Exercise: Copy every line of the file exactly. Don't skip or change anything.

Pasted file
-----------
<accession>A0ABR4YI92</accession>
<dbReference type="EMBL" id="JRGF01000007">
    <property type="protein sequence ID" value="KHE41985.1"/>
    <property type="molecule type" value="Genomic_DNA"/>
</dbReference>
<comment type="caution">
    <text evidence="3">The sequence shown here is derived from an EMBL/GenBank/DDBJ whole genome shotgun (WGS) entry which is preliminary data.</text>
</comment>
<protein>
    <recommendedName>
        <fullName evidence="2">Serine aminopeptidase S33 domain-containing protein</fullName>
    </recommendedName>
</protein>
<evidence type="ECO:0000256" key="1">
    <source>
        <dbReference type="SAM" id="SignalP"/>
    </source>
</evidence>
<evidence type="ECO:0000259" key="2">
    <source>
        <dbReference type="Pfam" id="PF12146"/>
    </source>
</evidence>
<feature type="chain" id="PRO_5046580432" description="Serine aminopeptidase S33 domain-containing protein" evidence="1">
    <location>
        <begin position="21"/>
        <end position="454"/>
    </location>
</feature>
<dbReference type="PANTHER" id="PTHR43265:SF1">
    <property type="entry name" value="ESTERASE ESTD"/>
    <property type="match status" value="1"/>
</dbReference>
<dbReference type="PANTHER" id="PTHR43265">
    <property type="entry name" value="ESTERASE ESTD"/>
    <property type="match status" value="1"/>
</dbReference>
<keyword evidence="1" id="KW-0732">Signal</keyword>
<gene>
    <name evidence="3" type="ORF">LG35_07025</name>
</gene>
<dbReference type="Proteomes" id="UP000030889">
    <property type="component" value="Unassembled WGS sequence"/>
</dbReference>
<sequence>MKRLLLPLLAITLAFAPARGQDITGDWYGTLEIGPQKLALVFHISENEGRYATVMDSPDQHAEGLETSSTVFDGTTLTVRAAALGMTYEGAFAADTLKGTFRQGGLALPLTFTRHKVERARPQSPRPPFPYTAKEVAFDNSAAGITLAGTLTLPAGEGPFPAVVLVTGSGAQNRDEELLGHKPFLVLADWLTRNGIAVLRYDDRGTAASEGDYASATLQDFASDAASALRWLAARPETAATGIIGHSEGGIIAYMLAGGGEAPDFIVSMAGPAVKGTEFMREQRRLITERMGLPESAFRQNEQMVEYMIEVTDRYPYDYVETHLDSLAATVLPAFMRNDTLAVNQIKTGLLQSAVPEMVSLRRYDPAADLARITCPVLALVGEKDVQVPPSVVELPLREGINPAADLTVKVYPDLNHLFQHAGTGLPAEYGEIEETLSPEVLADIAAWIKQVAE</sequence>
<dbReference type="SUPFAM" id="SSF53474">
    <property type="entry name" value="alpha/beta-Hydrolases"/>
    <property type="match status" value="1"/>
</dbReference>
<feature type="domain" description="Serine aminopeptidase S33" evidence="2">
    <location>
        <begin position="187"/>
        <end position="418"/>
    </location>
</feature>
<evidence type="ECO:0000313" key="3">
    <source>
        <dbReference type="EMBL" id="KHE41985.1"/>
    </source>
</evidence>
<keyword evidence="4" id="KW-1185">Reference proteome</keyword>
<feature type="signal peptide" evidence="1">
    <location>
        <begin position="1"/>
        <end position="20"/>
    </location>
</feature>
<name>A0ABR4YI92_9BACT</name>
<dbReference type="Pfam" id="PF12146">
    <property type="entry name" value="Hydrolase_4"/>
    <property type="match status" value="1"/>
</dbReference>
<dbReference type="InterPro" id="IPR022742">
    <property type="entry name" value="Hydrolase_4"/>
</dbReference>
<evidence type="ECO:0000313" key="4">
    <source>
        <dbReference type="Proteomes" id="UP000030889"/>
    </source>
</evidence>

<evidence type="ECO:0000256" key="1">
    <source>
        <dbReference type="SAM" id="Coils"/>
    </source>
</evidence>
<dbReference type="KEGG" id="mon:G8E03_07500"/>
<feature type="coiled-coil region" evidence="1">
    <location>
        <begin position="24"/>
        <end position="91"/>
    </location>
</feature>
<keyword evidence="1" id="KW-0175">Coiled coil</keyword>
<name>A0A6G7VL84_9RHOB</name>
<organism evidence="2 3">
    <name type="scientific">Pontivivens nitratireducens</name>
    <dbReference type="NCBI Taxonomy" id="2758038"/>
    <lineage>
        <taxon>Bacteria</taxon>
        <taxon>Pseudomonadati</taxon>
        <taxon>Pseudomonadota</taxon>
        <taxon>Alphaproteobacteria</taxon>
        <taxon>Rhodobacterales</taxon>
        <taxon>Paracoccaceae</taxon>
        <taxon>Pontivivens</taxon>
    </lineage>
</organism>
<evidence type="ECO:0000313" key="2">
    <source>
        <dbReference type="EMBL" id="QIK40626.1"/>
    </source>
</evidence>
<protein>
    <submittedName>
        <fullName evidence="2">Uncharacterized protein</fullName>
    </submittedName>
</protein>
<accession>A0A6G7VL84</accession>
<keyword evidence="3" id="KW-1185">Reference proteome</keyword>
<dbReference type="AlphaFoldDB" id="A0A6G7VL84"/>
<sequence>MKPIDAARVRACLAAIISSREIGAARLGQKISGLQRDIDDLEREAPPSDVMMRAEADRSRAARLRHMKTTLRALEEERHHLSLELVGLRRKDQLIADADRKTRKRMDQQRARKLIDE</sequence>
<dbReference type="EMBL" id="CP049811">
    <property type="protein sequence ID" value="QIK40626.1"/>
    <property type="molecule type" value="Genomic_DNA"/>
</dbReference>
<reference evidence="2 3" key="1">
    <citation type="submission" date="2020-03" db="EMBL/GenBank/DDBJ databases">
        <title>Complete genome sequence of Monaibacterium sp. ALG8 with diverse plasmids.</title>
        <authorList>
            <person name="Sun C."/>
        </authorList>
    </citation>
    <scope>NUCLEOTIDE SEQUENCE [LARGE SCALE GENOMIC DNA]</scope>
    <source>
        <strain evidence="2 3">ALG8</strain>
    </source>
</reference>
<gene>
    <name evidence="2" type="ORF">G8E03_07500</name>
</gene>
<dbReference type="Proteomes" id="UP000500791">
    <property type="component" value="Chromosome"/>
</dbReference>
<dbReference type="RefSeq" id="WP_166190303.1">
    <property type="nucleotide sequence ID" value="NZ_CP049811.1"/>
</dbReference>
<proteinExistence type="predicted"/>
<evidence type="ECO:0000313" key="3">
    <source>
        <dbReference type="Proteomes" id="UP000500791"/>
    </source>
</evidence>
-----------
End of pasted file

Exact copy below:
<accession>A0ABR4YI92</accession>
<dbReference type="EMBL" id="JRGF01000007">
    <property type="protein sequence ID" value="KHE41985.1"/>
    <property type="molecule type" value="Genomic_DNA"/>
</dbReference>
<comment type="caution">
    <text evidence="3">The sequence shown here is derived from an EMBL/GenBank/DDBJ whole genome shotgun (WGS) entry which is preliminary data.</text>
</comment>
<protein>
    <recommendedName>
        <fullName evidence="2">Serine aminopeptidase S33 domain-containing protein</fullName>
    </recommendedName>
</protein>
<evidence type="ECO:0000256" key="1">
    <source>
        <dbReference type="SAM" id="SignalP"/>
    </source>
</evidence>
<evidence type="ECO:0000259" key="2">
    <source>
        <dbReference type="Pfam" id="PF12146"/>
    </source>
</evidence>
<feature type="chain" id="PRO_5046580432" description="Serine aminopeptidase S33 domain-containing protein" evidence="1">
    <location>
        <begin position="21"/>
        <end position="454"/>
    </location>
</feature>
<dbReference type="PANTHER" id="PTHR43265:SF1">
    <property type="entry name" value="ESTERASE ESTD"/>
    <property type="match status" value="1"/>
</dbReference>
<dbReference type="PANTHER" id="PTHR43265">
    <property type="entry name" value="ESTERASE ESTD"/>
    <property type="match status" value="1"/>
</dbReference>
<keyword evidence="1" id="KW-0732">Signal</keyword>
<gene>
    <name evidence="3" type="ORF">LG35_07025</name>
</gene>
<dbReference type="Proteomes" id="UP000030889">
    <property type="component" value="Unassembled WGS sequence"/>
</dbReference>
<sequence>MKRLLLPLLAITLAFAPARGQDITGDWYGTLEIGPQKLALVFHISENEGRYATVMDSPDQHAEGLETSSTVFDGTTLTVRAAALGMTYEGAFAADTLKGTFRQGGLALPLTFTRHKVERARPQSPRPPFPYTAKEVAFDNSAAGITLAGTLTLPAGEGPFPAVVLVTGSGAQNRDEELLGHKPFLVLADWLTRNGIAVLRYDDRGTAASEGDYASATLQDFASDAASALRWLAARPETAATGIIGHSEGGIIAYMLAGGGEAPDFIVSMAGPAVKGTEFMREQRRLITERMGLPESAFRQNEQMVEYMIEVTDRYPYDYVETHLDSLAATVLPAFMRNDTLAVNQIKTGLLQSAVPEMVSLRRYDPAADLARITCPVLALVGEKDVQVPPSVVELPLREGINPAADLTVKVYPDLNHLFQHAGTGLPAEYGEIEETLSPEVLADIAAWIKQVAE</sequence>
<dbReference type="SUPFAM" id="SSF53474">
    <property type="entry name" value="alpha/beta-Hydrolases"/>
    <property type="match status" value="1"/>
</dbReference>
<feature type="domain" description="Serine aminopeptidase S33" evidence="2">
    <location>
        <begin position="187"/>
        <end position="418"/>
    </location>
</feature>
<evidence type="ECO:0000313" key="3">
    <source>
        <dbReference type="EMBL" id="KHE41985.1"/>
    </source>
</evidence>
<keyword evidence="4" id="KW-1185">Reference proteome</keyword>
<feature type="signal peptide" evidence="1">
    <location>
        <begin position="1"/>
        <end position="20"/>
    </location>
</feature>
<name>A0ABR4YI92_9BACT</name>
<dbReference type="Pfam" id="PF12146">
    <property type="entry name" value="Hydrolase_4"/>
    <property type="match status" value="1"/>
</dbReference>
<dbReference type="InterPro" id="IPR022742">
    <property type="entry name" value="Hydrolase_4"/>
</dbReference>
<evidence type="ECO:0000313" key="4">
    <source>
        <dbReference type="Proteomes" id="UP000030889"/>
    </source>
</evidence>

<evidence type="ECO:0000256" key="1">
    <source>
        <dbReference type="SAM" id="Coils"/>
    </source>
</evidence>
<dbReference type="KEGG" id="mon:G8E03_07500"/>
<feature type="coiled-coil region" evidence="1">
    <location>
        <begin position="24"/>
        <end position="91"/>
    </location>
</feature>
<keyword evidence="1" id="KW-0175">Coiled coil</keyword>
<name>A0A6G7VL84_9RHOB</name>
<organism evidence="2 3">
    <name type="scientific">Pontivivens nitratireducens</name>
    <dbReference type="NCBI Taxonomy" id="2758038"/>
    <lineage>
        <taxon>Bacteria</taxon>
        <taxon>Pseudomonadati</taxon>
        <taxon>Pseudomonadota</taxon>
        <taxon>Alphaproteobacteria</taxon>
        <taxon>Rhodobacterales</taxon>
        <taxon>Paracoccaceae</taxon>
        <taxon>Pontivivens</taxon>
    </lineage>
</organism>
<evidence type="ECO:0000313" key="2">
    <source>
        <dbReference type="EMBL" id="QIK40626.1"/>
    </source>
</evidence>
<protein>
    <submittedName>
        <fullName evidence="2">Uncharacterized protein</fullName>
    </submittedName>
</protein>
<accession>A0A6G7VL84</accession>
<keyword evidence="3" id="KW-1185">Reference proteome</keyword>
<dbReference type="AlphaFoldDB" id="A0A6G7VL84"/>
<sequence>MKPIDAARVRACLAAIISSREIGAARLGQKISGLQRDIDDLEREAPPSDVMMRAEADRSRAARLRHMKTTLRALEEERHHLSLELVGLRRKDQLIADADRKTRKRMDQQRARKLIDE</sequence>
<dbReference type="EMBL" id="CP049811">
    <property type="protein sequence ID" value="QIK40626.1"/>
    <property type="molecule type" value="Genomic_DNA"/>
</dbReference>
<reference evidence="2 3" key="1">
    <citation type="submission" date="2020-03" db="EMBL/GenBank/DDBJ databases">
        <title>Complete genome sequence of Monaibacterium sp. ALG8 with diverse plasmids.</title>
        <authorList>
            <person name="Sun C."/>
        </authorList>
    </citation>
    <scope>NUCLEOTIDE SEQUENCE [LARGE SCALE GENOMIC DNA]</scope>
    <source>
        <strain evidence="2 3">ALG8</strain>
    </source>
</reference>
<gene>
    <name evidence="2" type="ORF">G8E03_07500</name>
</gene>
<dbReference type="Proteomes" id="UP000500791">
    <property type="component" value="Chromosome"/>
</dbReference>
<dbReference type="RefSeq" id="WP_166190303.1">
    <property type="nucleotide sequence ID" value="NZ_CP049811.1"/>
</dbReference>
<proteinExistence type="predicted"/>
<evidence type="ECO:0000313" key="3">
    <source>
        <dbReference type="Proteomes" id="UP000500791"/>
    </source>
</evidence>